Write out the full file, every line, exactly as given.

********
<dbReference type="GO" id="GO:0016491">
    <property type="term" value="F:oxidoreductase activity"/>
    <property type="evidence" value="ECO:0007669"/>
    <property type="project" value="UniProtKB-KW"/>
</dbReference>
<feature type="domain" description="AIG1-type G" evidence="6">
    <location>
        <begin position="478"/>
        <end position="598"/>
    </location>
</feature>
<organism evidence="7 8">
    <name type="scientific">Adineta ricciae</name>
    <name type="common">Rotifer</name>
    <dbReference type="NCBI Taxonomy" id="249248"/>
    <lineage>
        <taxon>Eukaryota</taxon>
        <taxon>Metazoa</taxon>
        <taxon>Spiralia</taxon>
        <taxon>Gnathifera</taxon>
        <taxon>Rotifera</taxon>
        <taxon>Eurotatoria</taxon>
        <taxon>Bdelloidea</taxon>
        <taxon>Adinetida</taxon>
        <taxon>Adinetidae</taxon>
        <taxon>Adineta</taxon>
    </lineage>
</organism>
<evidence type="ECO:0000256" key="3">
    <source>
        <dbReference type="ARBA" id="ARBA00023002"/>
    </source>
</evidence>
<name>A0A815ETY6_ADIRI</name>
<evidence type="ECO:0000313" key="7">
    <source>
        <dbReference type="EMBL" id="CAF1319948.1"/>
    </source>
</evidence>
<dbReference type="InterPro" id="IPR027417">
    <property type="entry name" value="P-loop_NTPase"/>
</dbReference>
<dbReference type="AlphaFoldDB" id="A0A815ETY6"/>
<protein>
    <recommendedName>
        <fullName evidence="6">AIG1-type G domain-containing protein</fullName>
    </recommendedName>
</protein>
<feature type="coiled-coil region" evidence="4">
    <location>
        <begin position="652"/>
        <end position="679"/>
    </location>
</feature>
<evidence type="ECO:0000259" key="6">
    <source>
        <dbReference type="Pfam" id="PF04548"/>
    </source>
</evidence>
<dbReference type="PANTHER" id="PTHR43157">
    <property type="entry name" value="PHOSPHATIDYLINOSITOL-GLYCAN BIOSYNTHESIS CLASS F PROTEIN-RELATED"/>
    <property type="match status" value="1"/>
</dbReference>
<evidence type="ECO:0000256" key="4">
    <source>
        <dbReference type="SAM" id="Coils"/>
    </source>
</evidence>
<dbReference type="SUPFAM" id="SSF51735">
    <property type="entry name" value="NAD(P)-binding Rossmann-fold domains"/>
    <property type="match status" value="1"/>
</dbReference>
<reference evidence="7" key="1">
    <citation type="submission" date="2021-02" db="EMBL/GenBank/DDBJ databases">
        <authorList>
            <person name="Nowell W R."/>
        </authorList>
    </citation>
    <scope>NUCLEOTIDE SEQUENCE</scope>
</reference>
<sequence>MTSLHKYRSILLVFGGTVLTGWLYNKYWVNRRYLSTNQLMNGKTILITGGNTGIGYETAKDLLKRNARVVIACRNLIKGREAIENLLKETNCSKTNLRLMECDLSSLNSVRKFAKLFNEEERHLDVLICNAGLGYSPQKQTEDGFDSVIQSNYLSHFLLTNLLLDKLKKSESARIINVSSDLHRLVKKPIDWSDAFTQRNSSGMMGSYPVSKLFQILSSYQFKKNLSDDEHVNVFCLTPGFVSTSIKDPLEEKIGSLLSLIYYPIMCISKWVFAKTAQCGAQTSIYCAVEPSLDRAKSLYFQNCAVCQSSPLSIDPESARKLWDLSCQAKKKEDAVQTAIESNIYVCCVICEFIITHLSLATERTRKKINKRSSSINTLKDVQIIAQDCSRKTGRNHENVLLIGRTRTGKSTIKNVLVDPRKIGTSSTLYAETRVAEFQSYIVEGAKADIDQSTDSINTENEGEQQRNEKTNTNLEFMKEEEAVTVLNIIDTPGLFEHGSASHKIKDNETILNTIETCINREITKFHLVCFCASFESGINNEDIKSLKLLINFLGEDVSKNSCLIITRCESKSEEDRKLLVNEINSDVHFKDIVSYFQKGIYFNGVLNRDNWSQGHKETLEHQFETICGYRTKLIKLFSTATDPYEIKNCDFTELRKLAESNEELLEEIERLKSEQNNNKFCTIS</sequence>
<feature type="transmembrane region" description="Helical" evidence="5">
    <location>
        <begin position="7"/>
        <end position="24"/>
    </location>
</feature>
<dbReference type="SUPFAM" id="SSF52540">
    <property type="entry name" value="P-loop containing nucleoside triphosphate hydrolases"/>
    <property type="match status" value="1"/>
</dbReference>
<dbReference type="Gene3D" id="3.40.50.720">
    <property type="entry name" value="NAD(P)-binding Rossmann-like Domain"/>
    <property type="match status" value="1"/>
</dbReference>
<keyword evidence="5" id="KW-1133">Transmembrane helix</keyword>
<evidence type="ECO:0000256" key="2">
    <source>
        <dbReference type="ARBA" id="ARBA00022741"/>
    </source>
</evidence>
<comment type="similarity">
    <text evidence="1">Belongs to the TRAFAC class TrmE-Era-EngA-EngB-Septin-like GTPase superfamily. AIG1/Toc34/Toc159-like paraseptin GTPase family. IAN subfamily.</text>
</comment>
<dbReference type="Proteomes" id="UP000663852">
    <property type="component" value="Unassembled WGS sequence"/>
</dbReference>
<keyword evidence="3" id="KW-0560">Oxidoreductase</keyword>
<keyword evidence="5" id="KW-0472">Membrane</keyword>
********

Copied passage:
<dbReference type="GO" id="GO:0016491">
    <property type="term" value="F:oxidoreductase activity"/>
    <property type="evidence" value="ECO:0007669"/>
    <property type="project" value="UniProtKB-KW"/>
</dbReference>
<feature type="domain" description="AIG1-type G" evidence="6">
    <location>
        <begin position="478"/>
        <end position="598"/>
    </location>
</feature>
<organism evidence="7 8">
    <name type="scientific">Adineta ricciae</name>
    <name type="common">Rotifer</name>
    <dbReference type="NCBI Taxonomy" id="249248"/>
    <lineage>
        <taxon>Eukaryota</taxon>
        <taxon>Metazoa</taxon>
        <taxon>Spiralia</taxon>
        <taxon>Gnathifera</taxon>
        <taxon>Rotifera</taxon>
        <taxon>Eurotatoria</taxon>
        <taxon>Bdelloidea</taxon>
        <taxon>Adinetida</taxon>
        <taxon>Adinetidae</taxon>
        <taxon>Adineta</taxon>
    </lineage>
</organism>
<evidence type="ECO:0000256" key="3">
    <source>
        <dbReference type="ARBA" id="ARBA00023002"/>
    </source>
</evidence>
<name>A0A815ETY6_ADIRI</name>
<evidence type="ECO:0000313" key="7">
    <source>
        <dbReference type="EMBL" id="CAF1319948.1"/>
    </source>
</evidence>
<dbReference type="InterPro" id="IPR027417">
    <property type="entry name" value="P-loop_NTPase"/>
</dbReference>
<dbReference type="AlphaFoldDB" id="A0A815ETY6"/>
<protein>
    <recommendedName>
        <fullName evidence="6">AIG1-type G domain-containing protein</fullName>
    </recommendedName>
</protein>
<feature type="coiled-coil region" evidence="4">
    <location>
        <begin position="652"/>
        <end position="679"/>
    </location>
</feature>
<evidence type="ECO:0000259" key="6">
    <source>
        <dbReference type="Pfam" id="PF04548"/>
    </source>
</evidence>
<dbReference type="PANTHER" id="PTHR43157">
    <property type="entry name" value="PHOSPHATIDYLINOSITOL-GLYCAN BIOSYNTHESIS CLASS F PROTEIN-RELATED"/>
    <property type="match status" value="1"/>
</dbReference>
<evidence type="ECO:0000256" key="4">
    <source>
        <dbReference type="SAM" id="Coils"/>
    </source>
</evidence>
<dbReference type="SUPFAM" id="SSF51735">
    <property type="entry name" value="NAD(P)-binding Rossmann-fold domains"/>
    <property type="match status" value="1"/>
</dbReference>
<reference evidence="7" key="1">
    <citation type="submission" date="2021-02" db="EMBL/GenBank/DDBJ databases">
        <authorList>
            <person name="Nowell W R."/>
        </authorList>
    </citation>
    <scope>NUCLEOTIDE SEQUENCE</scope>
</reference>
<sequence>MTSLHKYRSILLVFGGTVLTGWLYNKYWVNRRYLSTNQLMNGKTILITGGNTGIGYETAKDLLKRNARVVIACRNLIKGREAIENLLKETNCSKTNLRLMECDLSSLNSVRKFAKLFNEEERHLDVLICNAGLGYSPQKQTEDGFDSVIQSNYLSHFLLTNLLLDKLKKSESARIINVSSDLHRLVKKPIDWSDAFTQRNSSGMMGSYPVSKLFQILSSYQFKKNLSDDEHVNVFCLTPGFVSTSIKDPLEEKIGSLLSLIYYPIMCISKWVFAKTAQCGAQTSIYCAVEPSLDRAKSLYFQNCAVCQSSPLSIDPESARKLWDLSCQAKKKEDAVQTAIESNIYVCCVICEFIITHLSLATERTRKKINKRSSSINTLKDVQIIAQDCSRKTGRNHENVLLIGRTRTGKSTIKNVLVDPRKIGTSSTLYAETRVAEFQSYIVEGAKADIDQSTDSINTENEGEQQRNEKTNTNLEFMKEEEAVTVLNIIDTPGLFEHGSASHKIKDNETILNTIETCINREITKFHLVCFCASFESGINNEDIKSLKLLINFLGEDVSKNSCLIITRCESKSEEDRKLLVNEINSDVHFKDIVSYFQKGIYFNGVLNRDNWSQGHKETLEHQFETICGYRTKLIKLFSTATDPYEIKNCDFTELRKLAESNEELLEEIERLKSEQNNNKFCTIS</sequence>
<feature type="transmembrane region" description="Helical" evidence="5">
    <location>
        <begin position="7"/>
        <end position="24"/>
    </location>
</feature>
<dbReference type="SUPFAM" id="SSF52540">
    <property type="entry name" value="P-loop containing nucleoside triphosphate hydrolases"/>
    <property type="match status" value="1"/>
</dbReference>
<dbReference type="Gene3D" id="3.40.50.720">
    <property type="entry name" value="NAD(P)-binding Rossmann-like Domain"/>
    <property type="match status" value="1"/>
</dbReference>
<keyword evidence="5" id="KW-1133">Transmembrane helix</keyword>
<evidence type="ECO:0000256" key="2">
    <source>
        <dbReference type="ARBA" id="ARBA00022741"/>
    </source>
</evidence>
<comment type="similarity">
    <text evidence="1">Belongs to the TRAFAC class TrmE-Era-EngA-EngB-Septin-like GTPase superfamily. AIG1/Toc34/Toc159-like paraseptin GTPase family. IAN subfamily.</text>
</comment>
<dbReference type="Proteomes" id="UP000663852">
    <property type="component" value="Unassembled WGS sequence"/>
</dbReference>
<keyword evidence="3" id="KW-0560">Oxidoreductase</keyword>
<keyword evidence="5" id="KW-0472">Membrane</keyword>